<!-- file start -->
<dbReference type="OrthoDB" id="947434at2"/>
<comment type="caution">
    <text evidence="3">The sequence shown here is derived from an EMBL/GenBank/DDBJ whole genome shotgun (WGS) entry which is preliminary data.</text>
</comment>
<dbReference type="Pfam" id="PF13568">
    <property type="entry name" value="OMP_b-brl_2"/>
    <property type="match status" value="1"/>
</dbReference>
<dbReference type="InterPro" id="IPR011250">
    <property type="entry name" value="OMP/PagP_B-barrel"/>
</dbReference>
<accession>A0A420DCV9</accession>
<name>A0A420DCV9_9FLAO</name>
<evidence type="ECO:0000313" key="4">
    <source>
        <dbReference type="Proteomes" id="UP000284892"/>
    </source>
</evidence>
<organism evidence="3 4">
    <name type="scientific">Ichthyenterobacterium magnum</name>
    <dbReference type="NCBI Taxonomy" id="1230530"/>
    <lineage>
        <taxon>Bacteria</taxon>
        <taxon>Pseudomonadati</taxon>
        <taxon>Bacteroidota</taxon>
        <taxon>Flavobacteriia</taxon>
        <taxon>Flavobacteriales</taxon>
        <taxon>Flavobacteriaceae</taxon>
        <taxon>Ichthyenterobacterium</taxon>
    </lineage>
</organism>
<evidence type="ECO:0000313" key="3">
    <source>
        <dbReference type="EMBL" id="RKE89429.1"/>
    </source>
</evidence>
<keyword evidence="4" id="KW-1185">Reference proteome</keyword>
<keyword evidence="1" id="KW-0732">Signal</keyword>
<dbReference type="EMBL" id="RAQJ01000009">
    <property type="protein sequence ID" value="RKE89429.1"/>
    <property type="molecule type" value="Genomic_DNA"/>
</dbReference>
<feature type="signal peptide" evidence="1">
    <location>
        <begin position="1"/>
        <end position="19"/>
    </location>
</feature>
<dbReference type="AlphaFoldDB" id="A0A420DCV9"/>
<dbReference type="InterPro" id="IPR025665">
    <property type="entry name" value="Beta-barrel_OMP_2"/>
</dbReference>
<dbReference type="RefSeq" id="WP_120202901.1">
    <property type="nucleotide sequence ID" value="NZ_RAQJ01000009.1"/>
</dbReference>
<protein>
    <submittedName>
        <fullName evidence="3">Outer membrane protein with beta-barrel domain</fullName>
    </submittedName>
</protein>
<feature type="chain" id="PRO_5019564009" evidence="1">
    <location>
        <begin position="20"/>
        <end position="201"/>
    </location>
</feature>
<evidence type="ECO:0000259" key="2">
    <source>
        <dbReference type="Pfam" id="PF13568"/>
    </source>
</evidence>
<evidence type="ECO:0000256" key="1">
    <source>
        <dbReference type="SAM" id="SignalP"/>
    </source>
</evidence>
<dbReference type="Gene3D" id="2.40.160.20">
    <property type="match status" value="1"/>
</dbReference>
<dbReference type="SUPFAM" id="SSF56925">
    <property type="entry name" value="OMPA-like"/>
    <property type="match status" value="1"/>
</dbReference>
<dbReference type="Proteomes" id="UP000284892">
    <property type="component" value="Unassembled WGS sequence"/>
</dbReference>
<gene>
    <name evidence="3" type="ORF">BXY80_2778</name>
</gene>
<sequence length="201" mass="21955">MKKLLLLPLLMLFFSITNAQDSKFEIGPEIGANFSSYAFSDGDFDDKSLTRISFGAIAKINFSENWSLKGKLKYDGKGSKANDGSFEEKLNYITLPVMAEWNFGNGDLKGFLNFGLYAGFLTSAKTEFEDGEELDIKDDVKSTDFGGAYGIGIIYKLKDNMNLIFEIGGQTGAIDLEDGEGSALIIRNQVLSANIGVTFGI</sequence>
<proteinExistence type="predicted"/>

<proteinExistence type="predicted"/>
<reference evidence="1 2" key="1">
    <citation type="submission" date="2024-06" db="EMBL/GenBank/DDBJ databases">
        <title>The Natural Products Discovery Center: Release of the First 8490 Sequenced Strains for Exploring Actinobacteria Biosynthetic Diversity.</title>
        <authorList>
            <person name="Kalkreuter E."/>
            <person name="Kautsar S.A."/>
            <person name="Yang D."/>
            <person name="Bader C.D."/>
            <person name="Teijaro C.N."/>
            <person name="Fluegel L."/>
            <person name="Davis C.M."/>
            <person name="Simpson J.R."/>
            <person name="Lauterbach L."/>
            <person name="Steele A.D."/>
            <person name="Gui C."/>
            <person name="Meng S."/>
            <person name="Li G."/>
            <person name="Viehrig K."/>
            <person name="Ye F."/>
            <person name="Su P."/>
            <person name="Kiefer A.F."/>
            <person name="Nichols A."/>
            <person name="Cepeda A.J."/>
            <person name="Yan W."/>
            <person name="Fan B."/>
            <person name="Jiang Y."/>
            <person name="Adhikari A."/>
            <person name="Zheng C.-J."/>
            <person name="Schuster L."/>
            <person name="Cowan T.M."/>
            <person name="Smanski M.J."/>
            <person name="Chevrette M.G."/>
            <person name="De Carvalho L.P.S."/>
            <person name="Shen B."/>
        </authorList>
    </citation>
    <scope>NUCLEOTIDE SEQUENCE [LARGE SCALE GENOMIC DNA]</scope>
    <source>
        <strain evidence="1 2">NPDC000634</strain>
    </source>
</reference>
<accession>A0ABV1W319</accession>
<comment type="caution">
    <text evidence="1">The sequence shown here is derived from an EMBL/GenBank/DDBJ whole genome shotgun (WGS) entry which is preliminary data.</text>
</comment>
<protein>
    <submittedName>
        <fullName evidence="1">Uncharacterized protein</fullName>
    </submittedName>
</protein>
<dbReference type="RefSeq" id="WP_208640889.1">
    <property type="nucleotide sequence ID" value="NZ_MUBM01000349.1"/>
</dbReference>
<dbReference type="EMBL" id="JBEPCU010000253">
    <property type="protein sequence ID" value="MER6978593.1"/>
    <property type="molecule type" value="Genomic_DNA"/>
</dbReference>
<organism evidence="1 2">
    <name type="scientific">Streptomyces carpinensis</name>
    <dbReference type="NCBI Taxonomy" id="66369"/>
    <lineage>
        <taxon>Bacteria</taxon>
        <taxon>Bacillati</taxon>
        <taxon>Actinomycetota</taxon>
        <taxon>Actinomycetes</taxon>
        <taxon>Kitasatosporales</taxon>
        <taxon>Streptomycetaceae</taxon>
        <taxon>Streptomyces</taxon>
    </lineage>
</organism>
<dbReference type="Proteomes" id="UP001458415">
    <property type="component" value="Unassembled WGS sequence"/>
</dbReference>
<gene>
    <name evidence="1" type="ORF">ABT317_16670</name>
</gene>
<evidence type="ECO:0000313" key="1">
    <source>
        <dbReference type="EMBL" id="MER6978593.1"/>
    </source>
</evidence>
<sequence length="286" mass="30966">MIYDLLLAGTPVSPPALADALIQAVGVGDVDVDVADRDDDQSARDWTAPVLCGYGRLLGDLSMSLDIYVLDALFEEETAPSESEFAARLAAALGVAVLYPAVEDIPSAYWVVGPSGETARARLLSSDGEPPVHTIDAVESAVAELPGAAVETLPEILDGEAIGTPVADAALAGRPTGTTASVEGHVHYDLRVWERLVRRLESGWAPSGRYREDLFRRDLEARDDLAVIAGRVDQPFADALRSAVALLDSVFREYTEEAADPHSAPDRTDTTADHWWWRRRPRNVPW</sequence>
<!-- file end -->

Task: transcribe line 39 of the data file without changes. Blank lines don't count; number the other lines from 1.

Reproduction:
<dbReference type="EMBL" id="RAQJ01000009">